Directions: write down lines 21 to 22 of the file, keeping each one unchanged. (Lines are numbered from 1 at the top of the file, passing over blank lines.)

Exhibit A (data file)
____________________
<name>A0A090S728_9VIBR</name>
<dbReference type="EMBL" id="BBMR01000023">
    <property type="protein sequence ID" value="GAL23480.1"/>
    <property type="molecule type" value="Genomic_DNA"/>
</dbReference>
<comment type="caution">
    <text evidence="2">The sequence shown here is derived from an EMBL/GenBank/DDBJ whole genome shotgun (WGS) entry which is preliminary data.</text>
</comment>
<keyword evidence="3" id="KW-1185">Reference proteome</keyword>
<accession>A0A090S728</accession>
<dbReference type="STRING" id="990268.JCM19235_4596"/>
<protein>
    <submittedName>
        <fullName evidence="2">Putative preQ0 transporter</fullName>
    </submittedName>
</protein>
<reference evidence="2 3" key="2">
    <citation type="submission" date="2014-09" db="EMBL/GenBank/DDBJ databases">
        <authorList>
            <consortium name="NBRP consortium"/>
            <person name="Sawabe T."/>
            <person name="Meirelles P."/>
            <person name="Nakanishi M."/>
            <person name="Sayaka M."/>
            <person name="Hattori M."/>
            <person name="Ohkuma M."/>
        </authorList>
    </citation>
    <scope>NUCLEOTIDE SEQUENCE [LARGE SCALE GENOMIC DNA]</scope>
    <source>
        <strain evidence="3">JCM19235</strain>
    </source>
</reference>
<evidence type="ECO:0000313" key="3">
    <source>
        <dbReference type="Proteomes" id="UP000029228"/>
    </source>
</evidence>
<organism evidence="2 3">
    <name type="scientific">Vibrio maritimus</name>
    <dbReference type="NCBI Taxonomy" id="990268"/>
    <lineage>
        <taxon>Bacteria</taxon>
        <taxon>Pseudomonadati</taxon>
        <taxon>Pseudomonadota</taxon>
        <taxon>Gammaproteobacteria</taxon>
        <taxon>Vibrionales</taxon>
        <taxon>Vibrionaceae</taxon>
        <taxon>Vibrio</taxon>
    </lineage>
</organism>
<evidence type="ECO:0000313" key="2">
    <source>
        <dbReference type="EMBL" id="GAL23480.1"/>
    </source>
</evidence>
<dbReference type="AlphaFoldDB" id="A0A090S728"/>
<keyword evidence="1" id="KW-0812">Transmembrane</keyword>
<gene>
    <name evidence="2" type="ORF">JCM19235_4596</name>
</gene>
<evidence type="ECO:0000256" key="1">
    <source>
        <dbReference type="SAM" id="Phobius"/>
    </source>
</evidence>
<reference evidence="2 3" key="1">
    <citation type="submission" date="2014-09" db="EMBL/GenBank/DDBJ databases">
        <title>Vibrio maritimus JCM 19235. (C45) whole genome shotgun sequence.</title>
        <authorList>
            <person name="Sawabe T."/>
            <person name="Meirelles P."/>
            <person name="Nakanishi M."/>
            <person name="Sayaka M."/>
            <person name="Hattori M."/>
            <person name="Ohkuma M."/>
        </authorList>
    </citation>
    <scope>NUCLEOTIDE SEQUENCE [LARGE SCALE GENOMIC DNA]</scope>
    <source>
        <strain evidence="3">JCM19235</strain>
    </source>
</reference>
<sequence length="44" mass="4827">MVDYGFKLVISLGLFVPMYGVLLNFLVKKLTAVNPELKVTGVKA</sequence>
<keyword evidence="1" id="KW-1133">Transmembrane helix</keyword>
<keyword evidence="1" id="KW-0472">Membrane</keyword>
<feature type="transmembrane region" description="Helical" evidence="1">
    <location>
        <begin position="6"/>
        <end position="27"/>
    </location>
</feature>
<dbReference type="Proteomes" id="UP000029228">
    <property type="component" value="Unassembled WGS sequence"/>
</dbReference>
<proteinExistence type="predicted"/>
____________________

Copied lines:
            <person name="Sawabe T."/>
            <person name="Meirelles P."/>